When you have to move a parent or a loved one into a senior living community, it means a big adjustment for them, for you, and the whole family. As if moving mom into assisted living wasn’t enough of a challenge from a logistical point of view, it is also accompanied by a flood of strong emotions, as all significant life changes are. One of the most common emotions you are likely to feel is guilt.
While guilt is a common reaction to moving mom into assisted living, its source may be either external or internal. You may meet with resistance from your mom or endure judgments from other family members. Your guilt may also be internal. Your loved one may be willing to go along with your decision, and you may receive support from family and friends, yet you still feel that you failed to live up to your duty to your mom.
Whatever the source of your guilt is, you should know that they are a normal part of caregiving, even if the decision is for the best. Nevertheless, guilt can be counterproductive as well as uncomfortable. Consider some of the reasons why you should not be feeling guilty.
1. Your Mom May Not Know What Is Best for Her
Many elderly people are afraid of the prospect of going into assisted living or long-term care. They may ask you to promise to never move them into an assisted living community. It can help if you avoid making promises that you may not be able to keep.
When you made that promise to your mom, neither you nor she could have anticipated the series of events that would make assisted living a necessity one day. Circumstances change in unexpected ways, and assisted living can become the best choice. You have to act based on what is best for your loved one now, not what you may have promised her years ago.
2. Your Situation Is Unique
You may have friends who take care of loved ones of their own at home without considering assisted living. You may feel guilty because you think that you should do the same for your mother. However, you don’t know all the details of your friends’ situations, so you can’t possibly compare yourself to them. Chances are that your loved one has unique care requirements that your friends don’t have to meet, making caring for their elderly parent at home the right choice in their cases but impossible for you.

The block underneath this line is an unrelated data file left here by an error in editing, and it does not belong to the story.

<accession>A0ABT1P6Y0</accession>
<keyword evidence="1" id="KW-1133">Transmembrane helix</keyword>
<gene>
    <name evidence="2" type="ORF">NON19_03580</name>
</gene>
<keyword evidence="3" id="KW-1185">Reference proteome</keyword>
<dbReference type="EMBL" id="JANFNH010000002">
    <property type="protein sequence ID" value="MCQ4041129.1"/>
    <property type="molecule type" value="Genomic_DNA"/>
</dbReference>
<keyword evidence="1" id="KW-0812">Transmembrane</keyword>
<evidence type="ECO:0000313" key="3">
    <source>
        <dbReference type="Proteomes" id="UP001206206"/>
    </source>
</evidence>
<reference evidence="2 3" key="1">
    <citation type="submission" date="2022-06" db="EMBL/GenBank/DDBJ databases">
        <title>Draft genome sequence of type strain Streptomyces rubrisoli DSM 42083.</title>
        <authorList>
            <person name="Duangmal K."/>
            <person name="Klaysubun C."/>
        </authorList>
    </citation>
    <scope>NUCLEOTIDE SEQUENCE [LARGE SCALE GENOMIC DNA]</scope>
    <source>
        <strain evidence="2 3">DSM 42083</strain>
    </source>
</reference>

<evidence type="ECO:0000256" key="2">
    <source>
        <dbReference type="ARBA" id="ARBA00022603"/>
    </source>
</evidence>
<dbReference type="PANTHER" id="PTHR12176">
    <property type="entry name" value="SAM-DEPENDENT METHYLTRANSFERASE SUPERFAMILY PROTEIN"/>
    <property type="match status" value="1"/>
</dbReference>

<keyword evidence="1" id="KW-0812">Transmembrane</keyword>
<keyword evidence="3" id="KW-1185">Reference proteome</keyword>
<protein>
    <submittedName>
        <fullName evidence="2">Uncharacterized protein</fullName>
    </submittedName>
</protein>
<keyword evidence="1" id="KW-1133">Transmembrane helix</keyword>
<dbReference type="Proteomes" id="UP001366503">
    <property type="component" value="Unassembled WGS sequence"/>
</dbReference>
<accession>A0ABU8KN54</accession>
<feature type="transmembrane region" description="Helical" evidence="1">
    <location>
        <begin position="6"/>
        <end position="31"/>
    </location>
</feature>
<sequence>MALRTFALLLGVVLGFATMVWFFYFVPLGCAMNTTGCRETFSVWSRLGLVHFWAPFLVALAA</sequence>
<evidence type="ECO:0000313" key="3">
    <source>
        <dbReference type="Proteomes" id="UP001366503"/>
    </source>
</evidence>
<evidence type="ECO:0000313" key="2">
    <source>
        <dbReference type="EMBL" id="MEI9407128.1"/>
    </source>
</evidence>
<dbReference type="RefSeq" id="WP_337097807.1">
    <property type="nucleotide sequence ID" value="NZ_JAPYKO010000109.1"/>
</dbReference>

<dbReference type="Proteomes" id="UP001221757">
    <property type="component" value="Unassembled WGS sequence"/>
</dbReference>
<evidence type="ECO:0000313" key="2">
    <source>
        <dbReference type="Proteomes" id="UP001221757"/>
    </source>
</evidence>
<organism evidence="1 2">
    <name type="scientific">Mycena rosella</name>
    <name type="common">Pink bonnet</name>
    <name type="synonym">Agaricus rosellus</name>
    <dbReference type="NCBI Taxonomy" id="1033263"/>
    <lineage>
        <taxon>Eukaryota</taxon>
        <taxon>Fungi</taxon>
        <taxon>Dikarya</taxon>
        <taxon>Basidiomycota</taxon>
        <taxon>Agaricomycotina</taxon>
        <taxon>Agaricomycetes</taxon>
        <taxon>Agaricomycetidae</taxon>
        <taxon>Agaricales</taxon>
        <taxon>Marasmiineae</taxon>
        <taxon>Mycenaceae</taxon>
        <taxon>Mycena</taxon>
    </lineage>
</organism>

3. You Cannot Do Everything
You probably have other obligations that require your time and attention, such as children or a job. Caring for your mom at home may require more time and effort than you have available to expend. Pressuring yourself to take on more than you can handle caring for your mom, children, job, and other social obligations, you could be putting yourself at risk of burnout or stress-related illness.
4. There Are Many Ways To Meet Your Responsibility
You have the responsibility to attend to your parent’s care, but that doesn’t mean that you can’t get help. Moving your loved one in an assisted living facility where you know they will get the care you are unable to provide may be the only way to fulfill your responsibility.
5. There Are Advantages to Assisted Living
Even elderly people who are resistant to assisted living at first often find that they do much better and enjoy themselves more than they would have at home. Assisted living offers advantages to elderly residents, such as caring staff members available to help 24 hours a day, that many come to fully appreciate once they get used to the facility. Assisted living can also offer significant social benefits as residents have the opportunity to interact with people their age. These new friendships can help fill a void that even being surrounded by younger family members can’t address completely.
Knowing that assisted living is the right choice doesn’t necessarily make the decision any easier. Be kind to yourself and keep reminding yourself of the reasons you have not to feel guilty. The chances are good that when you see how much happier your loved one is in assisted living, it will help relieve your uneasy feelings. Your loved one may even thank you for it.